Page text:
What It’s Like To Live In The Chaos Of Venezuela

I would like to apologize for the effusivity of this words, but it’s hard to organize your thoughts when judgment has been blinded by such impunity and injustice. I’m speaking from helplessness, yes I am. Also from indignation. But do not misunderstand my speech with that of someone who hasn’t thoroughly thought of his words, or analyzed meticulously the situation. After all, living in a country like Venezuela ends up building you up in state of constant alert. Who better to confront the danger that’s stalking us? Who, but the Venezuelan, should fight this hard? We should, yes, we should. But is someone listening to us?

The recent events aren’t incidental, nor are they the product of a macabre plan orchestrated by imperial interests, fascists or the international extreme right-wing. Any epithet that the national government tried to foist to The Resistance is a despicable lie with the intention to detract from the true origin of the manifestations: our war against death and violence.

Many are yet to understand that peace can only be achieved through justice. And, in a stage where regular media, be it republican or democrat, is completely besieged, there shouldn’t be a doubt that the results will be violent.

It is a basic equation: a complete polarization that subsides in absolute despotism.

The truth is this: there is no ideological medium or political speech capable of excusing or legitimating the abuse that this country has been submitted to. Unfortunately, this abuse, is hardly known due to a prodigious measure of self-censorship by our own mass media. The INFORMATION is being BANNED, and its flow: AMPUTATED. That being the case, it shouldn’t come as a surprise to no one that what little information other countries can get access to is but a farce that has nothing to do with the reality we’re living.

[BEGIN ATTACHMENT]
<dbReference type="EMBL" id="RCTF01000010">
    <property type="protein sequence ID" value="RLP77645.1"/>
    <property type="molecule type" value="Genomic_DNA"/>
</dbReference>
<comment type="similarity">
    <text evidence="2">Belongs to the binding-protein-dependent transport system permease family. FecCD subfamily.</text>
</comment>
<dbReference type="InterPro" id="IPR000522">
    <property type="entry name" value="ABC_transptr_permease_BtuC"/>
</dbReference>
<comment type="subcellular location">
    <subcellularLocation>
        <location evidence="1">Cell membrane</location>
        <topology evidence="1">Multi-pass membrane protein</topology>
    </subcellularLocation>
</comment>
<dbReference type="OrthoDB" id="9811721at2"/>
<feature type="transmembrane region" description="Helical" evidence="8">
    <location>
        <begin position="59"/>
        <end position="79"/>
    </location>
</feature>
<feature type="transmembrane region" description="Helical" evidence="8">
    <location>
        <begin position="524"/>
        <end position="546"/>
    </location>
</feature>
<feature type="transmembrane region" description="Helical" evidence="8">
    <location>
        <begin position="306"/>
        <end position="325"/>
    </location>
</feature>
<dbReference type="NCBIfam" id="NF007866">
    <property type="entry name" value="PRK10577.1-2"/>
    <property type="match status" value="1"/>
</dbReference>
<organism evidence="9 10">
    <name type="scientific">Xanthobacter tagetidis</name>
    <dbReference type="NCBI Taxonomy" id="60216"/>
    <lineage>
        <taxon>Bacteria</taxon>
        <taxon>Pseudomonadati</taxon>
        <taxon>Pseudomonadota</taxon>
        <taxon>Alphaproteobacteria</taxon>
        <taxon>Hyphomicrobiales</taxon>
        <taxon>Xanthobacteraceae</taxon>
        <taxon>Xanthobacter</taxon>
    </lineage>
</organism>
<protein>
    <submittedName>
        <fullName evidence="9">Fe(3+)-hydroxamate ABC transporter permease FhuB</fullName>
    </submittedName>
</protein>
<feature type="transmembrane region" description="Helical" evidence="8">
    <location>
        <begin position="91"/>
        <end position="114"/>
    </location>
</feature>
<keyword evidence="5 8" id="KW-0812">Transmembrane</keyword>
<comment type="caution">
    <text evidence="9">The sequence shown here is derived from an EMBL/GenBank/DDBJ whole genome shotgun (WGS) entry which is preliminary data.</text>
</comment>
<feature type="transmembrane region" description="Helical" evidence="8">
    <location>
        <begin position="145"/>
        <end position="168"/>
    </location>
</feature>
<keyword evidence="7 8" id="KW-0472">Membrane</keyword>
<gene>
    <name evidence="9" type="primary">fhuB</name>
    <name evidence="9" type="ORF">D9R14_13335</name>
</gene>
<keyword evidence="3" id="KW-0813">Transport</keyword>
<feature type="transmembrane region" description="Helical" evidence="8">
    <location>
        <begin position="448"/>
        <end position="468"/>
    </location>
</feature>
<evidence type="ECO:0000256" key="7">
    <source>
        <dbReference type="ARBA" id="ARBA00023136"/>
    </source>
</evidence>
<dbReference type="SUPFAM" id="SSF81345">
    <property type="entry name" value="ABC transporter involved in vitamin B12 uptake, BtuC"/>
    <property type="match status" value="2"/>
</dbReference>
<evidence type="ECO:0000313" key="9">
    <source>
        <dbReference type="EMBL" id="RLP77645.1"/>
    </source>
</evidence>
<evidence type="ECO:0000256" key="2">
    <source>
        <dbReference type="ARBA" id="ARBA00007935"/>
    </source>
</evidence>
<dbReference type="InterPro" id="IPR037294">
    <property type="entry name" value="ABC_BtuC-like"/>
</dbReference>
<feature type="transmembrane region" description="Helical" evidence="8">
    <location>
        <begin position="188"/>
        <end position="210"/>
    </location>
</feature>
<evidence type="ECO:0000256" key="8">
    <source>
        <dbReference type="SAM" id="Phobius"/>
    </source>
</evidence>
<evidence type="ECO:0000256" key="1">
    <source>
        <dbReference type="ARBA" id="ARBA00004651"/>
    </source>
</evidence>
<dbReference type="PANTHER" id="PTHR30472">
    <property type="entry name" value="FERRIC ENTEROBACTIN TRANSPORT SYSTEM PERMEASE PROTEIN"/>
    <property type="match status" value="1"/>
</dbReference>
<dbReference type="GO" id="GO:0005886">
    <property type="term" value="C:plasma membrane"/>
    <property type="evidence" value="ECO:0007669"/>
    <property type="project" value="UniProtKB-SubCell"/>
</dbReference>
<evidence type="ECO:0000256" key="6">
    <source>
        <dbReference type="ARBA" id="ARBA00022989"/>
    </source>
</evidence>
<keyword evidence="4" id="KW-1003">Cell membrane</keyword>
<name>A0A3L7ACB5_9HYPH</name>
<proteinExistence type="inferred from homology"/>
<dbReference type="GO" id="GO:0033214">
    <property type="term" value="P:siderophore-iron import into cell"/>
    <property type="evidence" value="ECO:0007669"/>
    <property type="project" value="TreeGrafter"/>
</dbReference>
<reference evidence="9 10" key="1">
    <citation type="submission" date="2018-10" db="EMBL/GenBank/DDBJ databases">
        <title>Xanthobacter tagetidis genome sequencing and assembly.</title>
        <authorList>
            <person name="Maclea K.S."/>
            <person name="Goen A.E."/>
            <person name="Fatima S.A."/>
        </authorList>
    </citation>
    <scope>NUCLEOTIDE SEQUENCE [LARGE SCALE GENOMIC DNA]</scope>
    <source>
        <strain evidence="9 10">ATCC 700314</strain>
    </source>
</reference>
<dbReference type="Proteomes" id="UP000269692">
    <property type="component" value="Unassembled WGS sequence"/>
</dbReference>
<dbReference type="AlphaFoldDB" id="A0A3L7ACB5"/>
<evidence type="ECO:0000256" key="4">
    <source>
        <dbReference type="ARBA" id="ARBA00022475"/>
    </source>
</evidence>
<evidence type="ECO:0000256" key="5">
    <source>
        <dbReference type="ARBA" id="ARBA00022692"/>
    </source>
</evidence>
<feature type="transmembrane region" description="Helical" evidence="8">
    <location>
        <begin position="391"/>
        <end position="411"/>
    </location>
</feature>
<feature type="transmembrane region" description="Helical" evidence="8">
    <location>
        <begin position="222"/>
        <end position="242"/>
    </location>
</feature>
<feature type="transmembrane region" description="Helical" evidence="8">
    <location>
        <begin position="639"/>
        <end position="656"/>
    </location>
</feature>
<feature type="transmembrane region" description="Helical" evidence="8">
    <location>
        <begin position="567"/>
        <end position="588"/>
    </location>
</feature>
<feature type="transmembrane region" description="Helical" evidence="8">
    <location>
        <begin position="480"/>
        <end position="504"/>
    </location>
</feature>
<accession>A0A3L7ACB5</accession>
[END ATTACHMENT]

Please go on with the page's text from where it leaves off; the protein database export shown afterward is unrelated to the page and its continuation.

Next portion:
Let’s synthesize:

We’ve been on the streets for a week. Some areas of the country have known hell and persecution. The states of Táchira and Mérida have seen the blood of their children flow at the hand of thugs protected by the government. Two weeks earlier, during the celebration of the Caribbean Series (an annual sport event), the state of Nueva Esparta has known repression from the police, and the government tried to justify it by alluding to the same old speech: it was us, the ones who don’t have the rightful monopoly of violence, the ones who are watching our brothers, friends, acquaintances die, the ones who cannot respond to the brute and irremissible force from the State, in the face of such primitive brute intimidation from the common crime. It was us, the dead, the wounded, the forgotten, who sparked the flame. We, the fascists, the terrorists, the conspirers.

Meanwhile, the political opposition, weak and corrupt, calls to calm. Cooling off the streets. Collaborating with the regime.

In my native town, Maracay, I’ve been witness to how a peaceful manifestation was dispersed by motorized criminals. The avant-garde, the bumper of the government. Shooting to the death with real guns. 9 and 22 calibers. Immediately after, once the panic was set loose, the police showed up screaming “Run, you bastards!” And with these words they charged against the people. Making them run. Making them moan. Leading them into hiding. Many took shelter in nearby buildings, the medical center, a casual bakery or streets with little traffic. Others weren’t so lucky and were severely beaten to the rhythm of pellets and tear-producing bombs.

In Caracas history repeated itself. The TUPAMAROS movement (named after Tupac Amaru), of communist nature, charged mercilessly against the students who were manifesting peacefully on the streets.

They lashed out democracy! More than one had their body covered in democracy! Bassil Dacosta died from so much democracy. As did 22000 other citizens, who in the last 365 days have been rotting in a tomb because they chocked in peace and calmness.

All of us are frightened. To deny it would be cowardly and vile. We are all frightened. The difference lies, I believe, in being able to confront it in any way possible. Even when the conditions are against us. Tomorrow, we will continue the fight. As we did today, as we’ve always done. This isn’t about political opportunists, it isn’t about demagogues.

The system is a parasite. We, the students, the workers, the dead, are the solution, the antibiotic, the medication.

They’ve cut down the power? Is it a coincidence? Sirens and screams can be heard.

How difficult it is to tell the story when you are part of it. Thought Catalog Logo Mark

featured image – GMEVIPHOTO / Shutterstock.com

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